Glenda F. from Portsmouth

The proof is in pudding, kids. Your local battles and unsung heroes are for naught if you lose your congressional majority.

Dec. 14 2010 11:31 AM

"Let the free market dictate." 2005
"Banks are too big to fail." 2008

Don't flatter yourself. The billionaires are not "conspiring" against you.

They are refurnishing their yachts. If they think of "us" it is in their occasional smirk at how easy everything is.

Dec. 14 2010 11:30 AM

One of the reasons that Dems do not protest is because so many are on antidepressants. They cannot handle impolite arguments, so they just tune out the vitriol - I guess hoping that someone else will do the arguing for them. I have not encountered one Democratic middle class household who will allow ANY political discussion in their home - Lest someone get upset.

Dec. 14 2010 11:29 AM

The Republicans cut education spending for generations and now there's enough people who are dumb enough to vote against their best interests.

Dec. 14 2010 11:28 AM
K from Brooklyn

Quick point re: the left not coming out. For years, there were MASSIVE anti-war protests that barely registered on the radar of the news media. NYT, AP, WashPost, all the networks and cable nets. Nothing. Contrast that to the tea party protests, which got A TON of coverage, and whose importance early on was inflated by a major cable news network.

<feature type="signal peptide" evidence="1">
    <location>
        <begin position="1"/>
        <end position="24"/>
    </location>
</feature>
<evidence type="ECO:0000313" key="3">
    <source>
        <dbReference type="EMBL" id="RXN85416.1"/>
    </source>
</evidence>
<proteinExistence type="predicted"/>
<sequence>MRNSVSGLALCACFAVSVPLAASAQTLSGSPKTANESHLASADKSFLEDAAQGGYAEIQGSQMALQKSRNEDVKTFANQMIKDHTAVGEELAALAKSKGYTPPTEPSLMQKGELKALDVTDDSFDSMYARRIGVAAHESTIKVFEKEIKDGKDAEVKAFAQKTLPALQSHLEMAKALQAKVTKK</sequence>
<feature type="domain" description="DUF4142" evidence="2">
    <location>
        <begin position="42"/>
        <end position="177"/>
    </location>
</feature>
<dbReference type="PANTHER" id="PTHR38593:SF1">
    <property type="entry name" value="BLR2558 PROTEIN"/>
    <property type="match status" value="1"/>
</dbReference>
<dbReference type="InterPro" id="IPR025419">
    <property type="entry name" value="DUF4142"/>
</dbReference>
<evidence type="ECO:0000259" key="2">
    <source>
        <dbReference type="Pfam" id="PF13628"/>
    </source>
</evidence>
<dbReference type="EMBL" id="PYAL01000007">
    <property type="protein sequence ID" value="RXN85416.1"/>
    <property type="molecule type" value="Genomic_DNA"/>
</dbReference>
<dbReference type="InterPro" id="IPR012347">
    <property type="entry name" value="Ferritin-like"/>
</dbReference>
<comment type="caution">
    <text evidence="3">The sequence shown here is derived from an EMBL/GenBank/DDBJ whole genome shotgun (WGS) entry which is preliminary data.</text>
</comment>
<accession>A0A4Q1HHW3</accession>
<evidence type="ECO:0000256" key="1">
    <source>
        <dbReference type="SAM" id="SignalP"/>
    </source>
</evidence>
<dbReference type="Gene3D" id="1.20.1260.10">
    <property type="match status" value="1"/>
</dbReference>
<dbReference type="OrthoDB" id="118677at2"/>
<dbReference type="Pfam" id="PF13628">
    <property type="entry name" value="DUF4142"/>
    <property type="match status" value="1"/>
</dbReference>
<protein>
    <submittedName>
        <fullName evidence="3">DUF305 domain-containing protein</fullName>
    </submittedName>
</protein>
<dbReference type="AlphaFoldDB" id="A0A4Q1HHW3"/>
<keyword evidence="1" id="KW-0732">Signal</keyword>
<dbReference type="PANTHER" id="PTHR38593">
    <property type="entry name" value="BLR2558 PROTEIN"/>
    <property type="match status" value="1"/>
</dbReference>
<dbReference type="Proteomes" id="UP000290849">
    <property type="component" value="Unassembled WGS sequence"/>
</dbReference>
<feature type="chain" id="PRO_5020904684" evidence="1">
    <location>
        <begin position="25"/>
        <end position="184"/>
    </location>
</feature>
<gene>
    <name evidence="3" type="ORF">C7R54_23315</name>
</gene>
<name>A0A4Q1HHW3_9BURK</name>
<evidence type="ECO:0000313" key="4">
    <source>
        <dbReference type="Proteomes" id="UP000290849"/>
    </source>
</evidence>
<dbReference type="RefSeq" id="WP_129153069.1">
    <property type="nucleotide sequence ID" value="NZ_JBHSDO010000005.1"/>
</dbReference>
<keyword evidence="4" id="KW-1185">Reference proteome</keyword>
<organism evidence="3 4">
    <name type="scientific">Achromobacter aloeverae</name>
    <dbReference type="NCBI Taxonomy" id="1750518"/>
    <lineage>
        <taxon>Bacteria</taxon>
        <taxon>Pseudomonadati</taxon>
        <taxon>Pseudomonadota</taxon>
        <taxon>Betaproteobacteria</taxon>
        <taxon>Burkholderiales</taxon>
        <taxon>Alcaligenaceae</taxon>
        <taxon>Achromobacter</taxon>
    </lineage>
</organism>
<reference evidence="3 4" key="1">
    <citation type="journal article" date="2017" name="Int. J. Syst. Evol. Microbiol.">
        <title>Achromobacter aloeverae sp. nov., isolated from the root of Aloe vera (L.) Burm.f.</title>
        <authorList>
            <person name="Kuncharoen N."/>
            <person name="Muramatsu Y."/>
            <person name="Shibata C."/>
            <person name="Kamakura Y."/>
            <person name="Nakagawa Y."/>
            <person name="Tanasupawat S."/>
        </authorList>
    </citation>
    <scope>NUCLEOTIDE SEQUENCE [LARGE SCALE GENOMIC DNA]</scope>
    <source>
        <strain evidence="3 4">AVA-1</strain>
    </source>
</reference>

Dec. 14 2010 11:27 AM
Larra from the south south bronx!

Whatever happened to the dialogue-centric, 'moderate' answer to tea drinkers, the coffee party? did I imagine that?

Dec. 14 2010 11:24 AM
Peter from New York, NY

We need to remember that many more who benefit from rightwing policies are more able to participate in the political system than many on the left. For example, higher wage earners generally can get out of work to vote on election day whereas many low wage workers cannot or are afraid to ask for fear of losing their jobs. Not having a national holiday on election day is therefore arguably an instrument of class domination. The right has also become extremely sophisticated with propaganda and can often influence people who would benefit from left wing policies to vote against their interests.

Dec. 14 2010 11:22 AM

Good question: I think the reason why the Tea Party shows up whereas its leftist counterpart didn't is because they (the counterpart) was too busy fighting at home: to keep a job, to keep a home, to unite their community, etc.

Not all the battles are large scale, and none of the small battles get media coverage.

Dec. 14 2010 11:21 AM
Ed from Brooklyn

We didn't "show up" because we are working and trying to keep things together.

Oh, and we don't have a 24/7 cable "news" network cheerleading us or inflating our importance.

Really Brian, can't you do better?

Dec. 14 2010 11:21 AM
rlewis from the Bowery